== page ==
wow, i've never heard of that, that's insane!  :o
so.... i was about to update this thread anyways with a few thoughts
the first is, i would estimate it to be done by December. Just a wild guess

the second is, i've decided it might be best to write the whole thing on 2 staves, as if it were a piano piece. I think one of the reasons why i wrote a couple of "attempts" with 4 stave orchestral/string whatever stuff and then abandoned it is because it's just too hard to look at 4 staves and play 2 with two hands! So i guess i'll just keep it to 2 staves as much as humanly possibly and then, if i need a third i'll use it.

the third is, i'm going to make sure this one is really good. I've had to go back and erase and change a lot, so i haven't made much progress. It might take awhile, while after lots of erasing and working with an idea and then realizing it's not really that great and i can do better, it turns out that my next one is usually better  ;D
Title: Re: op.11 Night
Post by: greg on September 03, 2007, 07:39:26 AM
i think Saul wrote an orchestral work once called Night.......
to be honest, i kinda liked it, even though usually his piano Etudes sound like exercises copied from an exercise book he manages to sound better with an orchestra, which is more complex lol
Title: Re: op.11 Night
Post by: Mark G. Simon on September 03, 2007, 08:32:03 AM
the third is, i'm going to make sure this one is really good. I've had to go back and erase and change a lot, so i haven't made much progress. It might take awhile, while after lots of erasing and working with an idea and then realizing it's not really that great and i can do better, it turns out that my next one is usually better  ;D

Cage reported that Schoenberg once pointed to the eraser end of a pencil and said "this end is more important than the other".
Title: Re: op.11 Night
Post by: greg on September 04, 2007, 04:51:02 AM
Cage reported that Schoenberg once pointed to the eraser end of a pencil and said "this end is more important than the other".
lol! i'll remember that quote, Schoenberg was a smart man.

yesterday, i just used it to erase every single bar except the first. Sure, you can come up with something that sounds good at one moment, but when you play it again, it just doesn't make sense.
I wrote 9 bars where the violins start it out and here's how it goes when i play through:
bar 1- fine
bar 2- doesn't make sense to write this at this moment, although it sounded good at first
bar 3- (a single note) totally banal-sounding
bar 4 to 7- the octave leap is actually nice, but then it goes into notes that are just questionable
bar 8 to 9- i would like it if it were in a completely different context, it resolves in E major and the resolution itself doesn't feel like it makes any sense

i know for sure that it's because while writing this opening line i've come to stops and then tried to figure out what to do next- that's the whole problem, the best stuff, or at least the majority of what you write just comes to you, and you try to transcribe what you hear. Probably the best time of all to compose would be in the middle of the night, waking up at maybe 3, when you can't think straight and your consciousness is really impaired. The best, clearest dreams are usually at 4, i really wonder if there is some sort of relation?...... (in fact, when i was reading about lucid dreaming, you had to wake up at around 4, stay up a little bit and go back to sleep).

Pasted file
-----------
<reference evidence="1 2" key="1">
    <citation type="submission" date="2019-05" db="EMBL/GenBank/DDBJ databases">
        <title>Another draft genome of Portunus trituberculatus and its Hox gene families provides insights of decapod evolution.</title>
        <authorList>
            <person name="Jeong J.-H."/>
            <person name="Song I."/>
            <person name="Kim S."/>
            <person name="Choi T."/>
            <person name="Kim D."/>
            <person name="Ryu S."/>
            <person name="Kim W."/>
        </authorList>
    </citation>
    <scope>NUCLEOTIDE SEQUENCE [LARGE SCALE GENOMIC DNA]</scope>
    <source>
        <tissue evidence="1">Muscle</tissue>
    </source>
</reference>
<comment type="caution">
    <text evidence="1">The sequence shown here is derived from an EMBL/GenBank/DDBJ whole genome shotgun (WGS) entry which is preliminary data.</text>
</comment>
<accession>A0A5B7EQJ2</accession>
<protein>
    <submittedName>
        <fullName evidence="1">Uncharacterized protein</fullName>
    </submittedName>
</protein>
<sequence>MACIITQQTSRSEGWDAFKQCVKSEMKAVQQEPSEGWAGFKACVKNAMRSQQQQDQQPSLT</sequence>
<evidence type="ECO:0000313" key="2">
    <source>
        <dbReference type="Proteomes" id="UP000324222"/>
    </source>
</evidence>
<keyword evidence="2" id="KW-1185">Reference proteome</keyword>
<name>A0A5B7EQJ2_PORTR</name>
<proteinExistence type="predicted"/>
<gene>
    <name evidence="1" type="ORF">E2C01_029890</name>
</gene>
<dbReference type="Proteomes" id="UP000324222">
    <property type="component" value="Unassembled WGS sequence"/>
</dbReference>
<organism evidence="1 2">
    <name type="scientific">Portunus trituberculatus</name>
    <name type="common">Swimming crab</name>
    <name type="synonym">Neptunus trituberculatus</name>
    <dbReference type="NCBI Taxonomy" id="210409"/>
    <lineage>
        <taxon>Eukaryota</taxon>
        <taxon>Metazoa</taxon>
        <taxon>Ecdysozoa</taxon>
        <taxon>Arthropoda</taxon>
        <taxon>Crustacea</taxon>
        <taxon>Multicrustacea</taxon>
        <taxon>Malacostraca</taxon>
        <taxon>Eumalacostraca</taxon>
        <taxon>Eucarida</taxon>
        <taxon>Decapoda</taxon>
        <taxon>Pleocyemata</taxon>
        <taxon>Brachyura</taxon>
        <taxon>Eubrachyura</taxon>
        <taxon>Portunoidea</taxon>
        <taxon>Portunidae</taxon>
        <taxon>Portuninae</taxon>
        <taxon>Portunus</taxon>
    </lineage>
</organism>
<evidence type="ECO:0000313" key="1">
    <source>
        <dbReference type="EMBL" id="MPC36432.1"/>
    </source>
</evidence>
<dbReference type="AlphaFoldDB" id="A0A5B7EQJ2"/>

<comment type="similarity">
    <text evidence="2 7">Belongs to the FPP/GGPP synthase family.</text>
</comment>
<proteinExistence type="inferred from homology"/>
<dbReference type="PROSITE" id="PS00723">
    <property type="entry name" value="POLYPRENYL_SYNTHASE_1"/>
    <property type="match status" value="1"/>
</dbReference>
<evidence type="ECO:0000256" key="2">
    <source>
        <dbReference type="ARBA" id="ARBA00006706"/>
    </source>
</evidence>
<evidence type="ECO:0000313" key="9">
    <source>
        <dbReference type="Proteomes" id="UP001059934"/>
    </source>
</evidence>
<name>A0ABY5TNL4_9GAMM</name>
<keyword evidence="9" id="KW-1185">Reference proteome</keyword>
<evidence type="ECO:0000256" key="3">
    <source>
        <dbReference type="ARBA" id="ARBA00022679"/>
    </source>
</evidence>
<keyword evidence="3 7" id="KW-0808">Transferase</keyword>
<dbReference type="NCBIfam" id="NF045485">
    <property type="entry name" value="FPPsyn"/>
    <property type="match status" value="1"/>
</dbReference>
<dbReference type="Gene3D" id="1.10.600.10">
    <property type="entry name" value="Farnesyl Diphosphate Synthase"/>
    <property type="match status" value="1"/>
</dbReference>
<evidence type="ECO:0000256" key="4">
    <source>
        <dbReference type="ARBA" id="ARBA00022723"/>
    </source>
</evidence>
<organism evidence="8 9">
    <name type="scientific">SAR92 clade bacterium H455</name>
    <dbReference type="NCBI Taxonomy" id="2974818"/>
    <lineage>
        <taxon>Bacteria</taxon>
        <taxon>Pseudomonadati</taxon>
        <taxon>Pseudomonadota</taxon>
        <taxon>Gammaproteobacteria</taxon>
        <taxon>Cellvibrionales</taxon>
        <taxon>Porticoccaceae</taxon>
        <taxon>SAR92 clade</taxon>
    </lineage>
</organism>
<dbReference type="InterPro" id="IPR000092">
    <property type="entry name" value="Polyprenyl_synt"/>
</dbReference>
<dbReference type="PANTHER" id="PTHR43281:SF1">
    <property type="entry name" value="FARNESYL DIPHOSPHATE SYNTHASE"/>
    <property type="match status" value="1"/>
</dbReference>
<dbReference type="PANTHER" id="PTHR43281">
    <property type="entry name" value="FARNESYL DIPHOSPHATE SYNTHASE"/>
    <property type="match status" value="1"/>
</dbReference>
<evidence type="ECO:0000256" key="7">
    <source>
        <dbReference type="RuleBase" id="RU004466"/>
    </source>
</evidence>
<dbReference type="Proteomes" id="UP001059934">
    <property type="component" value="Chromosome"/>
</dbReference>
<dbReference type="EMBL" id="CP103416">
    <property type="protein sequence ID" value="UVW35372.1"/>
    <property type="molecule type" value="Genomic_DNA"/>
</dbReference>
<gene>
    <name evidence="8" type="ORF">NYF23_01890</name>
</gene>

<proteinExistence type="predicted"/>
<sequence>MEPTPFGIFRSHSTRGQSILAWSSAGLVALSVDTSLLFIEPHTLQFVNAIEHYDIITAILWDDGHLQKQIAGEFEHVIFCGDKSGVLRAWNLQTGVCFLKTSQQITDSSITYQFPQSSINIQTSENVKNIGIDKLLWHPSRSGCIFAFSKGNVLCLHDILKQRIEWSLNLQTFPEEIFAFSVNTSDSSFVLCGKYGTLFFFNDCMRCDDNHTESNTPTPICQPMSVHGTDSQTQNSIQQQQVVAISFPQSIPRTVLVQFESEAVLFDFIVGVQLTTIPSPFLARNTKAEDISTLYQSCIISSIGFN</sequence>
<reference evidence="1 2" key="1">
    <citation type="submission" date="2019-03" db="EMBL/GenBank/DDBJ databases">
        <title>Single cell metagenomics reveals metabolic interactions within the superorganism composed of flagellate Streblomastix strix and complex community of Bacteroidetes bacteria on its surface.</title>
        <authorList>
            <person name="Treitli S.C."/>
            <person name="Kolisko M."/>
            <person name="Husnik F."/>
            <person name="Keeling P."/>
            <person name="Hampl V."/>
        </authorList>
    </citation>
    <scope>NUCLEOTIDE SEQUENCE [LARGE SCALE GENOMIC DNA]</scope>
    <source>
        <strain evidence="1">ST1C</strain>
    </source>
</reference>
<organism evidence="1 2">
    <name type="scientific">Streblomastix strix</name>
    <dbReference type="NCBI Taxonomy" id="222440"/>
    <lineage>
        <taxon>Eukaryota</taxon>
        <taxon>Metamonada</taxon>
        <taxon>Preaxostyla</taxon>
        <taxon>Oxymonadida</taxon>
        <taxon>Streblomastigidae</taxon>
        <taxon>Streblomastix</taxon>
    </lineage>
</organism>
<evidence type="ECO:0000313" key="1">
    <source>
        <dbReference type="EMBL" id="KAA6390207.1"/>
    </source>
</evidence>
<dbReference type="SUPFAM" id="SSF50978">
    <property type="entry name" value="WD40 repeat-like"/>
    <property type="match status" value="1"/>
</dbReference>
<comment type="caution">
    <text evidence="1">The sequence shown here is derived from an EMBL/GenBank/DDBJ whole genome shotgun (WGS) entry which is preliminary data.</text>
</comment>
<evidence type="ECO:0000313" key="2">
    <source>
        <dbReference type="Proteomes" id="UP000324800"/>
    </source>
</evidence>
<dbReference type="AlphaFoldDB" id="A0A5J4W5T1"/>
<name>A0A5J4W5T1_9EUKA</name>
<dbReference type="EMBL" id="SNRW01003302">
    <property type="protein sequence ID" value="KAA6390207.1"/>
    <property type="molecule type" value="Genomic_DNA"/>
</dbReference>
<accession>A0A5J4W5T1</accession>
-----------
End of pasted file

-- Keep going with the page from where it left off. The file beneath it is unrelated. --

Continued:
i could go on, i just remember a few things, but nah, i'll be rambling like an old man...
Title: Re: op.11 Night
Post by: Cato on September 04, 2007, 08:46:55 AM
lol! i'll remember that quote, Schoenberg was a smart man.

yesterday, i just used it to erase every single bar except the first. Sure, you can come up with something that sounds good at one moment, but when you play it again, it just doesn't make sense.
I wrote 9 bars where the violins start it out and here's how it goes when i play through:
bar 1- fine
bar 2- doesn't make sense to write this at this moment, although it sounded good at first
bar 3- (a single note) totally banal-sounding
bar 4 to 7- the octave leap is actually nice, but then it goes into notes that are just questionable
bar 8 to 9- i would like it if it were in a completely different context, it resolves in E major and the resolution itself doesn't feel like it makes any sense

i know for sure that it's because while writing this opening line i've come to stops and then tried to figure out what to do next- that's the whole problem, the best stuff, or at least the majority of what you write just comes to you, and you try to transcribe what you hear. Probably the best time of all to compose would be in the middle of the night, waking up at maybe 3, when you can't think straight and your consciousness is really impaired. The best, clearest dreams are usually at 4, i really wonder if there is some sort of relation?...... (in fact, when i was reading about lucid dreaming, you had to wake up at around 4, stay up a little bit and go back to sleep).
i could go on, i just remember a few things, but nah, i'll be rambling like an old man...

I should send you off to read Thomas Mann's Doctor Faustus, wherein the devil (a possibly syphilitic hallucination) tells the crypto-Schoenbergian composer Adrian Leverkuehn that composing has become "devilishly hard" these days, that right when you think have something decently original, you conclude that it sounds too much like Rimsky-Korsakov, or somebody else, and you begin to despair of ever forging anything new and worthwhile.